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Are you entitled to visitation or custody rights as an unmarried father?

| Jun 29, 2021 | Fathers' Rights |

Not all relationships work out, but sometimes those relationships result in a child. Just because you are not in the other parent’s life does not mean you cannot be involved in your child’s.

Studies show children tend to be better adjusted when they have both parents in their lives. It’s imperative that you know about your parental and custodial rights as a dad.

What your rights are as a father

If you are a biological parent of a child, then you have a legal right to custody or visitation. It is not required that the parents were married when the child was conceived in order to petition for custody.

Courts make decisions that they believe are in the best interest of the child, which generally involves both parents being in the picture. The only exception to this rule is if evidence comes to light showing otherwise, such as domestic violence or other potentially dangerous crimes.

The first step that fathers must take to get visitation or custody rights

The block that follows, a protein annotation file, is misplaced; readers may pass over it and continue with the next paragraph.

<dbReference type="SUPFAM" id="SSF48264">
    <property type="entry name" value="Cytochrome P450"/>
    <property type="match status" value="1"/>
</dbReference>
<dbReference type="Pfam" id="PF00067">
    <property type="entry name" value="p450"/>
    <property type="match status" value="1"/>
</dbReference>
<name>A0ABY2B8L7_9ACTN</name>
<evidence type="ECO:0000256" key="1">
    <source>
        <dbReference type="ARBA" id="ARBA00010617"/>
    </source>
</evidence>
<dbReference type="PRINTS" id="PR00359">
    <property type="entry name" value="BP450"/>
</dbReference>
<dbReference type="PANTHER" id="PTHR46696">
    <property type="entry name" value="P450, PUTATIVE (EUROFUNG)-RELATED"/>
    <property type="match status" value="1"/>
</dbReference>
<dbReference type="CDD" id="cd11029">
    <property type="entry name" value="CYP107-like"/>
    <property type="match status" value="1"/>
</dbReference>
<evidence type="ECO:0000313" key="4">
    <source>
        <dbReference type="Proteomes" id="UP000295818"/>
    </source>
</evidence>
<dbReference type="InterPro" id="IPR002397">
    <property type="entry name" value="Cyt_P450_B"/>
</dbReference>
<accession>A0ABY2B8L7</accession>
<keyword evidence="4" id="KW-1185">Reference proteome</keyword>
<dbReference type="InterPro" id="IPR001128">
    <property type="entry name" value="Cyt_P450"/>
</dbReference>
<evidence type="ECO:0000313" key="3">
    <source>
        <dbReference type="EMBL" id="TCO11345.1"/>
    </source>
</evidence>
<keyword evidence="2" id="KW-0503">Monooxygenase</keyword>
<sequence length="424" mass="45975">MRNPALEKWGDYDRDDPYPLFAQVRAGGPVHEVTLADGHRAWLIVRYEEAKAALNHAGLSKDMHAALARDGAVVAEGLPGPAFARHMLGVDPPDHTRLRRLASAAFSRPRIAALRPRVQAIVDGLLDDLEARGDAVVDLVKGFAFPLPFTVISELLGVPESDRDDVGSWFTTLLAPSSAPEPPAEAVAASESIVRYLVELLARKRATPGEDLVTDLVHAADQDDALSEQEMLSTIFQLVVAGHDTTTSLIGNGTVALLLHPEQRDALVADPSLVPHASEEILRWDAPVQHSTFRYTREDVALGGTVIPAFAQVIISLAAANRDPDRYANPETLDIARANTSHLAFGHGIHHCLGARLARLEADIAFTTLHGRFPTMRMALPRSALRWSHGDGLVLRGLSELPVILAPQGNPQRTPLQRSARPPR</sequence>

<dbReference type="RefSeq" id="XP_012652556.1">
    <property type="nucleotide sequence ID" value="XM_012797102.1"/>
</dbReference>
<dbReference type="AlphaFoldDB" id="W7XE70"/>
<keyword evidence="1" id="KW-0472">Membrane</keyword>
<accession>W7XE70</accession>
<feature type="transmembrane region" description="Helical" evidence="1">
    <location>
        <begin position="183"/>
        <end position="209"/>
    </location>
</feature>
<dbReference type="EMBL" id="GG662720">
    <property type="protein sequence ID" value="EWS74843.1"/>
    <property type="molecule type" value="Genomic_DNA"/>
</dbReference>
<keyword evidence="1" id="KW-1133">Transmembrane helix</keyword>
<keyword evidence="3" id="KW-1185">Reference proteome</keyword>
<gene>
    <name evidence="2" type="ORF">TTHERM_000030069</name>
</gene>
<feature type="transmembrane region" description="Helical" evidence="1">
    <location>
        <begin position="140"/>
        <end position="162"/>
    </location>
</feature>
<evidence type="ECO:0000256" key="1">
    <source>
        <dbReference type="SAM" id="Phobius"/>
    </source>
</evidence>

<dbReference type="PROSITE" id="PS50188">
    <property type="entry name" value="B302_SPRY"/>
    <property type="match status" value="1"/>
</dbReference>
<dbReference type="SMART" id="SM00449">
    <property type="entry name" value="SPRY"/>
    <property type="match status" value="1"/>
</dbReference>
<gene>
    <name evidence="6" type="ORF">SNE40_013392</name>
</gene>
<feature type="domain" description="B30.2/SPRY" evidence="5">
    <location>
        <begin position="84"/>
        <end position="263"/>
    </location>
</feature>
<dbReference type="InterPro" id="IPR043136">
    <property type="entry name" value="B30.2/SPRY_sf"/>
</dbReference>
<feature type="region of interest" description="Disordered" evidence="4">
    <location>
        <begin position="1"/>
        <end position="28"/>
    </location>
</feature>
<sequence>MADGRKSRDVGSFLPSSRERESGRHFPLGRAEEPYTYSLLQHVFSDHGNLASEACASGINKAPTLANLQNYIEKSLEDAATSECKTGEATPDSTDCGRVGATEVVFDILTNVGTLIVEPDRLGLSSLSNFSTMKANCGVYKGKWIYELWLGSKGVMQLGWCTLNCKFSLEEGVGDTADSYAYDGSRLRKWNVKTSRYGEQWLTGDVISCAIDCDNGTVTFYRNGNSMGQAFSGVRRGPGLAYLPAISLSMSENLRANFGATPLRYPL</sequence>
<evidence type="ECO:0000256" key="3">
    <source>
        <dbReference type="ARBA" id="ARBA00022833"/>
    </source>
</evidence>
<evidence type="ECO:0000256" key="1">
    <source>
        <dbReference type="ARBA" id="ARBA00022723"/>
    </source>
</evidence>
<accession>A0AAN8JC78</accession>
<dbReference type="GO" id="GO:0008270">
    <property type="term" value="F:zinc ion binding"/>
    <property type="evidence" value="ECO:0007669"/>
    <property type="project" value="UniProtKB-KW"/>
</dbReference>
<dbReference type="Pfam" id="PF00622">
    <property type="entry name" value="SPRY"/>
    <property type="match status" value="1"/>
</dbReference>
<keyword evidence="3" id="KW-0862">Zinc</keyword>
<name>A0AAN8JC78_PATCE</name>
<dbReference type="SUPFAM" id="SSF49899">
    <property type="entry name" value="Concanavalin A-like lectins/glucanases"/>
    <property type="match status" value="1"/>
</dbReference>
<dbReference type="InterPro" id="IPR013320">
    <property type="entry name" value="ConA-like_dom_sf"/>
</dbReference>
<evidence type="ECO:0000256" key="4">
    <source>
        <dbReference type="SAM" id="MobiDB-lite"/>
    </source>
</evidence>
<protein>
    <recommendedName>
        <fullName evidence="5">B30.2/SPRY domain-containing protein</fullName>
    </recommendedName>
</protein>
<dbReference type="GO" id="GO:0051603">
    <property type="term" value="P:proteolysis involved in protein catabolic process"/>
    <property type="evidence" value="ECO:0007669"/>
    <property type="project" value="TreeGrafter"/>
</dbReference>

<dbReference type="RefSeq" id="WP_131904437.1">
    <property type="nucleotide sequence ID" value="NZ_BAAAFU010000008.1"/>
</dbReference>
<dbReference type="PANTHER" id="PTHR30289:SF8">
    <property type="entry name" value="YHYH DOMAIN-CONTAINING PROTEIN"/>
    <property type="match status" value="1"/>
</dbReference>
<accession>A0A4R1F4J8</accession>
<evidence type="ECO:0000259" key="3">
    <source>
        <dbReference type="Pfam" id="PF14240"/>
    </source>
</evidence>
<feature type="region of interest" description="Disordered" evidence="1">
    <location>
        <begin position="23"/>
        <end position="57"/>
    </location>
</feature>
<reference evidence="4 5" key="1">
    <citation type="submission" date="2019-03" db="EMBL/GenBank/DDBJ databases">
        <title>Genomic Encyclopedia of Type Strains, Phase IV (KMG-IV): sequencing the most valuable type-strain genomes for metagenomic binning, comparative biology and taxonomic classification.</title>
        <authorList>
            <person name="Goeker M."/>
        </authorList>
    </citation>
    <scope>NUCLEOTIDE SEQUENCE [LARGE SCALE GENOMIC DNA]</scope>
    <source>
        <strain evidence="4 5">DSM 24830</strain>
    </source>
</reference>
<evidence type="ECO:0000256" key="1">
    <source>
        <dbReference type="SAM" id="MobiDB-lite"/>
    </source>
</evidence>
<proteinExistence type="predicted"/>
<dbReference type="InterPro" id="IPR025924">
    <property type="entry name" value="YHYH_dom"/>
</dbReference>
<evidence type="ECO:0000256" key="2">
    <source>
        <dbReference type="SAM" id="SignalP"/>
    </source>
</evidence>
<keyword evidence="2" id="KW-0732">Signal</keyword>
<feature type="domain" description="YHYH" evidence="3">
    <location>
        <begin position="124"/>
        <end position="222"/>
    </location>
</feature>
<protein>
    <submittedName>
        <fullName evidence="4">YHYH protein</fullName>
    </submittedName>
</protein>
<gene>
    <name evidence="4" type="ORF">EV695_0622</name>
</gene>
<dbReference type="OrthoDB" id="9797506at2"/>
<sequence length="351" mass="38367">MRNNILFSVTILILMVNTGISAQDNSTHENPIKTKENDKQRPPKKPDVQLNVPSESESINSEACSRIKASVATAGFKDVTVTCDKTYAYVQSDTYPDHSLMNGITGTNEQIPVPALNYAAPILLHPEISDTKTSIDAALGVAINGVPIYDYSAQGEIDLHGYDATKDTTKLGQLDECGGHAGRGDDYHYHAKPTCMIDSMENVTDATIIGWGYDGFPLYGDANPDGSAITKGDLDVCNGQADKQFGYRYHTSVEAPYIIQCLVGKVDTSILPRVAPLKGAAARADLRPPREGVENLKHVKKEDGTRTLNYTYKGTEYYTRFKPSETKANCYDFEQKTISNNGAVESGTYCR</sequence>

To gain visitation or custody rights, a father needs to first establish paternity. Both parents can acknowledge paternity and file the appropriate documents establishing this with the government. Dads can also submit to DNA testing. A father has a right to petition the court for visitation or custody rights once they establish their paternity.

Negotiating a visitation or custody agreement

Some parents are able to successfully negotiate an agreement stating how visitation and custody will proceed between themselves. The court may intervene and decide such matters for them if they can’t.

Courts rarely grant sole custody to an unmarried father of a child who is already being raised by their mother. A father would need to prove that the mother is unfit to be the child’s primary caregiver for this to happen. Dads can do this by showing that the mother has a history of drug problems, domestic violence, criminal activity or neglect.

If you are a father of a child and are trying to gain child custody or visitation rights, then you’ll want to first establish paternity. You may wish to consult with an attorney to guide you through this and securing custodial rights with your child.

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